Dust

Dust is a show with a message. I think it would have been impossible to notice that fact given the heavy hand with which it is executed. Underneath this, however, is a well put-together show with strong performances, great blocking and an excellently executed script. The show follows an aging Arthur Scargill, who is writing a historical biography of the famous 1926 protester Arthur Cook, on the day of Margaret Thatcher’s death. While he writes, an old political friend from the strikes, Lawrence, comes to his penthouse flat to tell a story to both Scargill and his publisher Barbara. The action is framed alongside the struggles of an expecting young couple during this year’s public sector cuts. As more information is revealed, the show comes to an affecting emotional crescendo. I never thought a show could make me genuinely feel for Arthur Scargill.The performances here are brilliantly executed. Scargill somehow comes across as balanced and likable, Barbara is suitably particular and uppity, and the young couple are appropriately sweet. This is not to say that all the actors are perfect. Lawrence is portrayed bluntly and angrily. Although this suited the character, the performance comes across as two dimensional. The actors also work well with the set. The same area is used to portray both Scargill’s and the couple’s flat and the actors move seamlessly between the scenes. On top of this, the constant melody played over the scene changes is beautiful and supports the action well.Though this show is well put-together, the all-encompassing message, which the show drives in with the subtlety of a hammer, takes away from the emotional heart of the story. It is still worth a watch though, if only to imagine that Thatcher is dead for an hour and a quarter.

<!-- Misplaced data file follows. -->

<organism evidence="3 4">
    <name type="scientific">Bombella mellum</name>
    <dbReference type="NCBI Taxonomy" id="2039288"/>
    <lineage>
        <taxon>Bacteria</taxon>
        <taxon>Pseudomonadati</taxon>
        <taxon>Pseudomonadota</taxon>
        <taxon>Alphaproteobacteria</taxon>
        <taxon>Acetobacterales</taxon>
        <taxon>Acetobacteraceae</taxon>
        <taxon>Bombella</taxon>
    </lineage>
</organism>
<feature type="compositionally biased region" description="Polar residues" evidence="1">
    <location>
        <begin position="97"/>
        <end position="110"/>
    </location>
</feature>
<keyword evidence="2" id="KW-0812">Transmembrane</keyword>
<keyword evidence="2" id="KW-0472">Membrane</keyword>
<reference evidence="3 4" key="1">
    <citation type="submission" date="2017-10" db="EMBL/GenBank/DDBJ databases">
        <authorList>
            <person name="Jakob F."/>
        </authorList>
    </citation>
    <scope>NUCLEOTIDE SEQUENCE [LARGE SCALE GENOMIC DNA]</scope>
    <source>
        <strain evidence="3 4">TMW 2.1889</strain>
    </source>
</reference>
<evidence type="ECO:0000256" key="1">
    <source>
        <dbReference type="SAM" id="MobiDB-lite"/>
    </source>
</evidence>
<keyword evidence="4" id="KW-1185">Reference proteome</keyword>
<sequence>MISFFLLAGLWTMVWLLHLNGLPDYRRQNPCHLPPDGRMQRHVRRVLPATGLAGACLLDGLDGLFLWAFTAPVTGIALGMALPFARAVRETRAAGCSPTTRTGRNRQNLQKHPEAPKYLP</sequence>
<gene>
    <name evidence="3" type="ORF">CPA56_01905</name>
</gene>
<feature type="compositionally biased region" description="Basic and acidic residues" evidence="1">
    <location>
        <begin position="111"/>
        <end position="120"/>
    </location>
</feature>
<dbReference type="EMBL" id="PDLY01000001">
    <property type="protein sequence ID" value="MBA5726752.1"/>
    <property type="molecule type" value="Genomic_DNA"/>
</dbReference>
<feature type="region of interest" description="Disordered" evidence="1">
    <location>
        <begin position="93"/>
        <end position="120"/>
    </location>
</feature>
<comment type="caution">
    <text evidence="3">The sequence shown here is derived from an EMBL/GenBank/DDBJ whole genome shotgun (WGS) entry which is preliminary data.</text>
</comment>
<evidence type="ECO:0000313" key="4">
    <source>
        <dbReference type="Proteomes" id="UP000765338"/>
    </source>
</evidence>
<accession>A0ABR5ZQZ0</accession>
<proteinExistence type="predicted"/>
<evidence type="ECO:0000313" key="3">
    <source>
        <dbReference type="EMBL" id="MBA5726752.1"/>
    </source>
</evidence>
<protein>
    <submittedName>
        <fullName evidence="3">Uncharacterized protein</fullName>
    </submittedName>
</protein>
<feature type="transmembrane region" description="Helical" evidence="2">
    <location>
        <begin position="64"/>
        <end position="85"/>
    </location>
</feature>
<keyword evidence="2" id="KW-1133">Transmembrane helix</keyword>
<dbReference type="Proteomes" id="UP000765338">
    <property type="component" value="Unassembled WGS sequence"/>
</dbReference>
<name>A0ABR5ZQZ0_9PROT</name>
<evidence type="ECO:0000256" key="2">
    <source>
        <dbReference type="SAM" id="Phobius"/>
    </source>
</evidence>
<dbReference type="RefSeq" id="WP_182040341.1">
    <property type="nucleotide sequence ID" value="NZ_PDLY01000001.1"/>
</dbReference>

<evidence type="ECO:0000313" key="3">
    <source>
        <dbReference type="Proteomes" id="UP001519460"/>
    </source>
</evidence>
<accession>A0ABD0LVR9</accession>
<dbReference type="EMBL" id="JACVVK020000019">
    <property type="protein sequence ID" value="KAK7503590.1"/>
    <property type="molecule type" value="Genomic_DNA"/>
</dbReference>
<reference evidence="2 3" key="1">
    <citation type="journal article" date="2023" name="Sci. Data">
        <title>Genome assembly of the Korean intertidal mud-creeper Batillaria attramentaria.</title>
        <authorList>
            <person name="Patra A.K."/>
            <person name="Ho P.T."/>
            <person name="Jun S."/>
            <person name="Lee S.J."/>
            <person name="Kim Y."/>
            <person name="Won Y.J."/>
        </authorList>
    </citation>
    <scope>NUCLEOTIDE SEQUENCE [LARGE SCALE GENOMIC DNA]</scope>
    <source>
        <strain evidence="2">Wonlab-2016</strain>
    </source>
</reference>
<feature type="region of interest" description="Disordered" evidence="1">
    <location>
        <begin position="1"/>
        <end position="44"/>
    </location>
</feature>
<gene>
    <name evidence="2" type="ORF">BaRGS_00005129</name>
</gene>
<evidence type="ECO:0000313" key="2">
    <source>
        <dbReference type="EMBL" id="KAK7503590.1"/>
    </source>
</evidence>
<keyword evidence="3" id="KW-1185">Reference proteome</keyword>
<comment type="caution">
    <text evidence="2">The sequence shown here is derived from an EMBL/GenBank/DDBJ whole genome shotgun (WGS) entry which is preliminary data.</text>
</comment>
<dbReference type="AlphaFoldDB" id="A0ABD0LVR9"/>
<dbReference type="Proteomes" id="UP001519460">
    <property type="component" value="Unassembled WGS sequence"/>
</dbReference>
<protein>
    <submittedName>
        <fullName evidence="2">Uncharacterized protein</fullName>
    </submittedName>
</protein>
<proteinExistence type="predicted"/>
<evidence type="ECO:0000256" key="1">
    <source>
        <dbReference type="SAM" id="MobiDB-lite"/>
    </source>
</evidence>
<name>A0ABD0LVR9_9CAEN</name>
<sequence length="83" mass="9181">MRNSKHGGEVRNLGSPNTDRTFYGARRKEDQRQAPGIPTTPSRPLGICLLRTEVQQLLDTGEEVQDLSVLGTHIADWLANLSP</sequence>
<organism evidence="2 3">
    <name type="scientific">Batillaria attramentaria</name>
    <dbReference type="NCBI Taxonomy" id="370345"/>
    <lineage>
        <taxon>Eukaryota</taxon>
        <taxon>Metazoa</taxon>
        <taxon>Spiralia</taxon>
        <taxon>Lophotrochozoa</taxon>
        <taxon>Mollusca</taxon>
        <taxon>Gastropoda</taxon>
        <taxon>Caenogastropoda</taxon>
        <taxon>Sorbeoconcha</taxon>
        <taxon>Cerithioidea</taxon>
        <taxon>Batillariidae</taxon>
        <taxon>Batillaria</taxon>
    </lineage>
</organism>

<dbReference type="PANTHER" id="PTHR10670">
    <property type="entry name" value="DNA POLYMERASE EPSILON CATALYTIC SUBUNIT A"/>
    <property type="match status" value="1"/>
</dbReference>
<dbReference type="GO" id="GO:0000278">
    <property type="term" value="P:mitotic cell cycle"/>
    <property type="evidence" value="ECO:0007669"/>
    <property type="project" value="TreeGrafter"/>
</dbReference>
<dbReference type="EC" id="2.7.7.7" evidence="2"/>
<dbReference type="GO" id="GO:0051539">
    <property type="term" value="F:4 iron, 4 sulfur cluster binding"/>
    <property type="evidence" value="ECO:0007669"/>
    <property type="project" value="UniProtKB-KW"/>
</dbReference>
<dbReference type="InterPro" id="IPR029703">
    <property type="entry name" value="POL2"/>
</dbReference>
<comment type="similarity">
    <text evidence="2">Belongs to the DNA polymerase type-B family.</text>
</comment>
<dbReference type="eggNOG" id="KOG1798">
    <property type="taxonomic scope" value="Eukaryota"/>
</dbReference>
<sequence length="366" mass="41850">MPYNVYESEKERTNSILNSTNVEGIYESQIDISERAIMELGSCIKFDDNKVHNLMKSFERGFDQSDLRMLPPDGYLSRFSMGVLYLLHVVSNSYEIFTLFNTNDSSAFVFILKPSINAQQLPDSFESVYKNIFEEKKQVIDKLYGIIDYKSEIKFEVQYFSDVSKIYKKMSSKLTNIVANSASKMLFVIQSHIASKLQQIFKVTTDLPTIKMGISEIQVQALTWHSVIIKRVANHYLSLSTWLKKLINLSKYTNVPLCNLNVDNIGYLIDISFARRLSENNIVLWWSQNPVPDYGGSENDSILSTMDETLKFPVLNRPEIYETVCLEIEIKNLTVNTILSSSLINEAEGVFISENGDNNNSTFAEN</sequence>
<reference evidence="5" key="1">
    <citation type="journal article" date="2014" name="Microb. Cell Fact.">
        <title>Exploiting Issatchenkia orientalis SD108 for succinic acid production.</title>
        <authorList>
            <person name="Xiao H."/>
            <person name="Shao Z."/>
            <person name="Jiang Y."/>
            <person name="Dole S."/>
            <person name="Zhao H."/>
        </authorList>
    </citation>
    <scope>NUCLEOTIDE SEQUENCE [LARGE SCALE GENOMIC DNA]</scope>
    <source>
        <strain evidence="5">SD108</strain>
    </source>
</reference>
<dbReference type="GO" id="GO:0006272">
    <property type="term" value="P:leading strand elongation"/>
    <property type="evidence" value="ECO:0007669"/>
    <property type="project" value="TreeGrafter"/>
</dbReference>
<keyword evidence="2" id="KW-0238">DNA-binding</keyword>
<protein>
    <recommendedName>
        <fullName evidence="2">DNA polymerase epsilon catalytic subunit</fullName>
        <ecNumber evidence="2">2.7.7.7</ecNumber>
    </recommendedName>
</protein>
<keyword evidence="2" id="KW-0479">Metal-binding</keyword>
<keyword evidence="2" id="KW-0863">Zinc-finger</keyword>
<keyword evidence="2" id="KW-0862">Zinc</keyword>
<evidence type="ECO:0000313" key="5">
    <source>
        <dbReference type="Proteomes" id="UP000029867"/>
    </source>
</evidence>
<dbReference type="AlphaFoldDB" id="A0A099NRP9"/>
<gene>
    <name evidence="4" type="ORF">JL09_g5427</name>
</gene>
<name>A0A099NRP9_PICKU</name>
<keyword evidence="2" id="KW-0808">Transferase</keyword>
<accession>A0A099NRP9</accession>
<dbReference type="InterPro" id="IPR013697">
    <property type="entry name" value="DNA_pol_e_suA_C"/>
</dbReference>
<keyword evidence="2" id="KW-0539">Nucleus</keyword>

The Blurb

The morning of Margaret Thatcher's death. An ageing militant with a dark secret visits Arthur Scargill's Barbican flat, a pregnant woman stares from a Doncaster maisonette. Humorous, tragic, angry, England 1984-2011 unravels. The dust of history falls. www.universalartsfestival.com